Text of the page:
Winter is not too far away. One of my favorite weather sites is the Mount Washington Observatory in New Hampshire. At nearly 6,300 feet they recorded their first measurable snow/ice accumulation of the season yesterday along with a bone-jarring, teeth-rattling wind chill of -2 degrees this morning.

I hope to update my blog soon with interesting and informative sites to visit. Just give me some time, because quite likely, I'll still be out there enjoying the weather instead of just writing about it.

Make it a good one. We'll talk again soon.


Thursday, August 4, 2016

Localized Heavy Rainfall Amounts

Just here in Jefferson County in Louisville, rainfall has been rather widespread. However, only a few isolated areas have received appreciable amounts.

The highest total I have seen so far is just east of I-65 near I-265 or Gene Snyder Freeway. Near the Buechel Basin there has been 2.74".

Closer to my neck of the woods, in Pleasure Ridge Park near Riverview park along the Ohio River, 1.51" has accumulated in the rain gauge. However, just a few miles southeast of there here in Valley Station at my house, I haven't recorded any measurable precipitation, just a trace.


Tuesday, July 12, 2016

A Very Wet July So Far

We have not even reached the middle of the month, yet some places in Western Kentucky have recorded nearly 14" so far. A few locations are closing in on a foot of rain.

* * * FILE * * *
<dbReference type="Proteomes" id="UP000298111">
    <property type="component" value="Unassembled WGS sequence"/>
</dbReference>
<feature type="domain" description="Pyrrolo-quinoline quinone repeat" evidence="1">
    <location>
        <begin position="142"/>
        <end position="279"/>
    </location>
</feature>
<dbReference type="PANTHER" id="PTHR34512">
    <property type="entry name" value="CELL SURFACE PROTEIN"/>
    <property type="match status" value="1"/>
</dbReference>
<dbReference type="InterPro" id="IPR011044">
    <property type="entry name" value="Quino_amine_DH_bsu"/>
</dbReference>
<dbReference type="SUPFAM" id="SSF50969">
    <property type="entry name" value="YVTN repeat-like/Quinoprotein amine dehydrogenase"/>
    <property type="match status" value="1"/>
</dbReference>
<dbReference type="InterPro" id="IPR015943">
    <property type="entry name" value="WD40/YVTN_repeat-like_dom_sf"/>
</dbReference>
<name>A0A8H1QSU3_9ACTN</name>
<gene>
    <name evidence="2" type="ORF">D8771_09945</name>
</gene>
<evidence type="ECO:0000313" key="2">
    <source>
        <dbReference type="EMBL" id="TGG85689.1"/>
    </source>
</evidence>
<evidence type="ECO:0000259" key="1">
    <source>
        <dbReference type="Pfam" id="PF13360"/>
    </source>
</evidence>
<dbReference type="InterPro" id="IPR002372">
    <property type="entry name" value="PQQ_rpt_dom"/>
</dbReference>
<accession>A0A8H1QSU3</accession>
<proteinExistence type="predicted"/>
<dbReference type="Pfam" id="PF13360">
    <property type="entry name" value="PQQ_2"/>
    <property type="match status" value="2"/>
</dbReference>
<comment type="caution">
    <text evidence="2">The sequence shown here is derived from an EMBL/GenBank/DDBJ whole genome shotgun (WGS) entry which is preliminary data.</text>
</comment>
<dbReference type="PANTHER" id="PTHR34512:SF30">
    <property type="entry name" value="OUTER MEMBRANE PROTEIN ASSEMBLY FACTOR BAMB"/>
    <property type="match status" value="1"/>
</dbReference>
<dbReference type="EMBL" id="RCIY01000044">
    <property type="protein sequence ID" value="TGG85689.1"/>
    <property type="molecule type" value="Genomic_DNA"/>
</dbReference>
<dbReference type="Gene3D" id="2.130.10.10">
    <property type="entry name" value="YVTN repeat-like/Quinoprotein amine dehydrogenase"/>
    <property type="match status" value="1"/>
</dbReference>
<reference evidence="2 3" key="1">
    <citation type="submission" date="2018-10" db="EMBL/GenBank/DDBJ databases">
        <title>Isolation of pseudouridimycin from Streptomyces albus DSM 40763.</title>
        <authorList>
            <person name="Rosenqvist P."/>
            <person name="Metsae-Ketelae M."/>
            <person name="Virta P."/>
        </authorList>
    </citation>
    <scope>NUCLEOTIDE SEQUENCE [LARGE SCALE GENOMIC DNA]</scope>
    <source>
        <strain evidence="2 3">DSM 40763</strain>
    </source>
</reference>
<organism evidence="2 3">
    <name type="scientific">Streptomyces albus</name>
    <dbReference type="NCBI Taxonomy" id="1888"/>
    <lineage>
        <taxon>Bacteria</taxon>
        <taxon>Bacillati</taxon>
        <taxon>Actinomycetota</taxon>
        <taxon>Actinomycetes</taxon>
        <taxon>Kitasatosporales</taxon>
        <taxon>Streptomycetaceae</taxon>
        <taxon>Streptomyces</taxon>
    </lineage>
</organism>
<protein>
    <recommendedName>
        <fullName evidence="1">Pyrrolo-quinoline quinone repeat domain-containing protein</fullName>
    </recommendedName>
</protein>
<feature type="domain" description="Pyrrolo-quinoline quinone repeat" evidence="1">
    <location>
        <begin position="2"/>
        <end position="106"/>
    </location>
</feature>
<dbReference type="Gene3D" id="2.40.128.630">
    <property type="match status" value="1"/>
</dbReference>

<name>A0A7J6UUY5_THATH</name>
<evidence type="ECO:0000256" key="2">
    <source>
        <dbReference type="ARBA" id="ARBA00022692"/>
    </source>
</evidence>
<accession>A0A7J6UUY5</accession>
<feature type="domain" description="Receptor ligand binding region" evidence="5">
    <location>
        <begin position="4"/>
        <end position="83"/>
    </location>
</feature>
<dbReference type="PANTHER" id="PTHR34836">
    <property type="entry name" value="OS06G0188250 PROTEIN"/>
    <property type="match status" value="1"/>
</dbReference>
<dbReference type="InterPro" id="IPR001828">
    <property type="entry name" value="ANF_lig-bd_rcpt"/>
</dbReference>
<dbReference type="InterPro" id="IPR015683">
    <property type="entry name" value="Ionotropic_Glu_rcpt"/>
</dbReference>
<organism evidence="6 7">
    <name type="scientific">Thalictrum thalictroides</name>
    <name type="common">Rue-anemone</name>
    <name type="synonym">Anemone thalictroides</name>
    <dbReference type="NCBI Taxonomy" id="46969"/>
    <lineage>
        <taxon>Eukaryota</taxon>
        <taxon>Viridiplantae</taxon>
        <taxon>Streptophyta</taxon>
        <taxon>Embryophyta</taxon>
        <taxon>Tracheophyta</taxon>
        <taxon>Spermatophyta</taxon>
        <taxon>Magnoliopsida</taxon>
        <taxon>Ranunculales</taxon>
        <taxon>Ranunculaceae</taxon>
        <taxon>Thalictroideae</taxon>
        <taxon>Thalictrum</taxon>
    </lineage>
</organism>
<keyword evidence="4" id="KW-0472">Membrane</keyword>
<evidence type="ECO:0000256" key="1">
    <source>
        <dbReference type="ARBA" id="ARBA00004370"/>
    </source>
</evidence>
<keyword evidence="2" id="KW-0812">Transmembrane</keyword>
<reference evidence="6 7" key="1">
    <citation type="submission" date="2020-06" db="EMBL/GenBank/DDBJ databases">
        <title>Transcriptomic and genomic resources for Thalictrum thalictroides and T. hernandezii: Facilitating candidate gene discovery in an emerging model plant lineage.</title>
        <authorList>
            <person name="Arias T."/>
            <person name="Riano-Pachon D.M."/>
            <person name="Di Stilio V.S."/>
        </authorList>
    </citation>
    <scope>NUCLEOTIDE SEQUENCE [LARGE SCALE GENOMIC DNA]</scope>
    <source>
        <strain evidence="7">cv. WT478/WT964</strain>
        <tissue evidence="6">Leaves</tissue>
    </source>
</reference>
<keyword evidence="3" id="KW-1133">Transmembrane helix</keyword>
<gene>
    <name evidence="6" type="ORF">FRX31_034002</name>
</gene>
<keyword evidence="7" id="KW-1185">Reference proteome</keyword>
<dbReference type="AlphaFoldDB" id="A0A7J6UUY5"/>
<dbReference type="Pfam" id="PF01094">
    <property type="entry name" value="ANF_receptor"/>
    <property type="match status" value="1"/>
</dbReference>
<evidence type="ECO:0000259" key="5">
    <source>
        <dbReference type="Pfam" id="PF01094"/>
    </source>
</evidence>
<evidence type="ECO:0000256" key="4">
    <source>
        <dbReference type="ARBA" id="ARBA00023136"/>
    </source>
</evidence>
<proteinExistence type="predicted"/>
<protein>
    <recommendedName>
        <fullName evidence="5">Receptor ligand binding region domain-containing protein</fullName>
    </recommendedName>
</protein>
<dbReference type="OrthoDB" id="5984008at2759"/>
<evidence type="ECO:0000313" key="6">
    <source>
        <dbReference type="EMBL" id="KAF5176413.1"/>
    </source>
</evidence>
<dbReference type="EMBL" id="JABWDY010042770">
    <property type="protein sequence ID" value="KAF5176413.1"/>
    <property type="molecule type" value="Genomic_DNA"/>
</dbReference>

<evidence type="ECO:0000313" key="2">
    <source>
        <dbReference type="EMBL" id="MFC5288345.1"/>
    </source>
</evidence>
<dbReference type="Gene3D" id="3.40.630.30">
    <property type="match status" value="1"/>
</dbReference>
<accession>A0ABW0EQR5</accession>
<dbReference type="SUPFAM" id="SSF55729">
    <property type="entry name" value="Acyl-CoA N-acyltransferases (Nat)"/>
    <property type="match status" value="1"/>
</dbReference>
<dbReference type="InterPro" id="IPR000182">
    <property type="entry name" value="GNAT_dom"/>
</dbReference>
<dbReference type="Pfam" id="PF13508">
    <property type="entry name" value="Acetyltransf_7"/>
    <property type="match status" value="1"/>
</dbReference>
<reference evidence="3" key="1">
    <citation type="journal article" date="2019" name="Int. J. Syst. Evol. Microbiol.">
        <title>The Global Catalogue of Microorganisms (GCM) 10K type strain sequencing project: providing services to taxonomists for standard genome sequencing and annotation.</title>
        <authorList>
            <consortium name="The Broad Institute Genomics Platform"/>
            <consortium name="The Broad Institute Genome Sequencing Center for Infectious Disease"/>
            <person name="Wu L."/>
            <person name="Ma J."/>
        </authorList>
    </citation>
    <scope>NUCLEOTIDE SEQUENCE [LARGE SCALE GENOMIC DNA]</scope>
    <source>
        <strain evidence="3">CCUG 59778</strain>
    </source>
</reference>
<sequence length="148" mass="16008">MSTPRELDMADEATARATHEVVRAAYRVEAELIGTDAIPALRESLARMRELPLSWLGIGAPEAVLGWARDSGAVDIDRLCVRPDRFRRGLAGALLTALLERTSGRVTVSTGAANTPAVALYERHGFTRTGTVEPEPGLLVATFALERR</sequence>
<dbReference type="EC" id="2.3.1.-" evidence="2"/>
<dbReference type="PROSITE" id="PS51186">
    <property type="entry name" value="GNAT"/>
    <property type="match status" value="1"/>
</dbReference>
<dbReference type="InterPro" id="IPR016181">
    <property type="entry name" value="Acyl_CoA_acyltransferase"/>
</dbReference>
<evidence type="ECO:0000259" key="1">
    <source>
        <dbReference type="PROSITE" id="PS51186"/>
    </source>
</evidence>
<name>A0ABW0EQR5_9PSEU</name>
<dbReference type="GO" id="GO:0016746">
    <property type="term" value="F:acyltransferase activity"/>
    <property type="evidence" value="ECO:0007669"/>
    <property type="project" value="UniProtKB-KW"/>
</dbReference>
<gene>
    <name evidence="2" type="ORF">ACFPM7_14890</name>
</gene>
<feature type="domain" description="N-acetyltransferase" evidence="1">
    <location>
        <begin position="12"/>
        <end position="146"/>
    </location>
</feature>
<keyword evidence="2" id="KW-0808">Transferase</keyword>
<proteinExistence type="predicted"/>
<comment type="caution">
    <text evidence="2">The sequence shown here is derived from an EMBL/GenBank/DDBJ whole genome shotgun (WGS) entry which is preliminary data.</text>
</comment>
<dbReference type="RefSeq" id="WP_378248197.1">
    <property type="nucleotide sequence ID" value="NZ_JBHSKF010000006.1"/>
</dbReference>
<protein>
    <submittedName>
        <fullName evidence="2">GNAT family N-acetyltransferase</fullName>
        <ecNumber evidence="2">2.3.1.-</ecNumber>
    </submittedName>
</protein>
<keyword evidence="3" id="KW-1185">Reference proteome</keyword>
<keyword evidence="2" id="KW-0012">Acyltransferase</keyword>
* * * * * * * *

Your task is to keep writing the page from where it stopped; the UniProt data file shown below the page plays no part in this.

This morning and early afternoon, Calhoun in McClean County has received nearly 5 and a half inches since midnight, easily doubling their total coming into today of 5.27".

A compact shield of moderate to heavy rain continues to lumber along a west to east, maybe slightly north of east, line from near Evansville through Owensboro and Tell City IN and approaching the Louisville area.

It will be interesting to see how this shield holds together or if it will weaken. However, additional storms are backbuilding to the west and may train over areas to the tune of 2-3" of rain with locally heavier amounts in thunderstorms along the Ohio River in Louisville. We might be testing the Flash Flood guidance for a 3-hour period, which should be running in the 3" range.

I think I would issue a Watch for the area anyway, just as a precautionary measure, especially for points just south and west of the area that have received heavier rainfall during the past few days.